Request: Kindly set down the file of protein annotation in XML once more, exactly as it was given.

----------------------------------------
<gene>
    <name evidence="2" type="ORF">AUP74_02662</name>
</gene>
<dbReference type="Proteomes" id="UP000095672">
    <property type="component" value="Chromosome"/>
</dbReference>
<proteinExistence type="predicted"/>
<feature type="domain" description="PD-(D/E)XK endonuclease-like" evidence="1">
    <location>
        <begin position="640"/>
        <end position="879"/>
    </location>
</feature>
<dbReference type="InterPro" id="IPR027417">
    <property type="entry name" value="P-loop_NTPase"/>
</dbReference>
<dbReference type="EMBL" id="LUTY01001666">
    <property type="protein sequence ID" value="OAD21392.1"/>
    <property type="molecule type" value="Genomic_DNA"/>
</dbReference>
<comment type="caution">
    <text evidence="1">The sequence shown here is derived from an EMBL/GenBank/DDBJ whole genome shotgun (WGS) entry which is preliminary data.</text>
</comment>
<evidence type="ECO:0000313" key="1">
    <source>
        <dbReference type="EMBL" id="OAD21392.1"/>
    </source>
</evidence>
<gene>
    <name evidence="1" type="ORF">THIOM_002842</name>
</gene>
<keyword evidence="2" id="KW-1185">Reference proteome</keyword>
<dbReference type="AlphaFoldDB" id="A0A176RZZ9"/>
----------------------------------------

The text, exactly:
<gene>
    <name evidence="2" type="ORF">AUP74_02662</name>
</gene>
<dbReference type="Proteomes" id="UP000095672">
    <property type="component" value="Chromosome"/>
</dbReference>
<proteinExistence type="predicted"/>
<feature type="domain" description="PD-(D/E)XK endonuclease-like" evidence="1">
    <location>
        <begin position="640"/>
        <end position="879"/>
    </location>
</feature>
<dbReference type="InterPro" id="IPR027417">
    <property type="entry name" value="P-loop_NTPase"/>
</dbReference>
<dbReference type="EMBL" id="LUTY01001666">
    <property type="protein sequence ID" value="OAD21392.1"/>
    <property type="molecule type" value="Genomic_DNA"/>
</dbReference>
<comment type="caution">
    <text evidence="1">The sequence shown here is derived from an EMBL/GenBank/DDBJ whole genome shotgun (WGS) entry which is preliminary data.</text>
</comment>
<evidence type="ECO:0000313" key="1">
    <source>
        <dbReference type="EMBL" id="OAD21392.1"/>
    </source>
</evidence>
<gene>
    <name evidence="1" type="ORF">THIOM_002842</name>
</gene>
<keyword evidence="2" id="KW-1185">Reference proteome</keyword>
<dbReference type="AlphaFoldDB" id="A0A176RZZ9"/>